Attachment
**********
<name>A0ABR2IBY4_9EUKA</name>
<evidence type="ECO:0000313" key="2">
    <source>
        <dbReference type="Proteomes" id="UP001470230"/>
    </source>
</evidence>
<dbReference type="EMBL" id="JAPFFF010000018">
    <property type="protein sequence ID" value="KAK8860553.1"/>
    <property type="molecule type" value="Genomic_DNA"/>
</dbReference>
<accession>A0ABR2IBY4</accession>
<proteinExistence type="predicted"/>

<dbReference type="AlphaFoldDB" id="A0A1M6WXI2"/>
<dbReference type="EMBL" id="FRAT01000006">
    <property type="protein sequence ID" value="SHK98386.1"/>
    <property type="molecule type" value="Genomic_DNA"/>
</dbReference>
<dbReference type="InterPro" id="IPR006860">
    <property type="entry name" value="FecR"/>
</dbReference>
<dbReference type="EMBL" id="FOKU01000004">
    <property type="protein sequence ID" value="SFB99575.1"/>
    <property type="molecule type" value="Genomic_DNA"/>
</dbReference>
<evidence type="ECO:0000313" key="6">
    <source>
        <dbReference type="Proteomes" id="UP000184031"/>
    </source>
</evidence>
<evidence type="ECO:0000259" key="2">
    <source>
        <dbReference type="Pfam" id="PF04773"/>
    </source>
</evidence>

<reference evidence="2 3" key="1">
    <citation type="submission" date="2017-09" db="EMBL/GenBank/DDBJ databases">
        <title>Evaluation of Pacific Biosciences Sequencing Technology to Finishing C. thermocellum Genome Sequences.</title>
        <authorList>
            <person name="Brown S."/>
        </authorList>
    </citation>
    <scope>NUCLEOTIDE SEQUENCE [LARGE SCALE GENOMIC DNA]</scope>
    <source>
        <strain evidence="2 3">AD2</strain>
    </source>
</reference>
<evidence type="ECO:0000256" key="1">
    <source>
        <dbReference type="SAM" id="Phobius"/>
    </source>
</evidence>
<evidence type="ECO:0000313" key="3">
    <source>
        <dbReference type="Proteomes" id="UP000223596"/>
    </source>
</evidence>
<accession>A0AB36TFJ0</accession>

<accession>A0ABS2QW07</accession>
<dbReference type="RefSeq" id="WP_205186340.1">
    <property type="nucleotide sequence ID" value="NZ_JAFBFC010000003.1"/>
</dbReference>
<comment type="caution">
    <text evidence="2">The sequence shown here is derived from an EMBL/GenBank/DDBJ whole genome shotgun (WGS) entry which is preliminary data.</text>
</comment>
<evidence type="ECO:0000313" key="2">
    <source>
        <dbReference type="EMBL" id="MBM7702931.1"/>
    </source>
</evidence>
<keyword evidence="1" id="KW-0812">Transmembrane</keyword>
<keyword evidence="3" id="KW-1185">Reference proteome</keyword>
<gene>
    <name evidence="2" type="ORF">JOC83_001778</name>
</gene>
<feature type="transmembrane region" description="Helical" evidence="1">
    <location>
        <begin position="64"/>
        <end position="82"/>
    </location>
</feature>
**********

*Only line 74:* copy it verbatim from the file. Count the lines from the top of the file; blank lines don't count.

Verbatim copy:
</gene>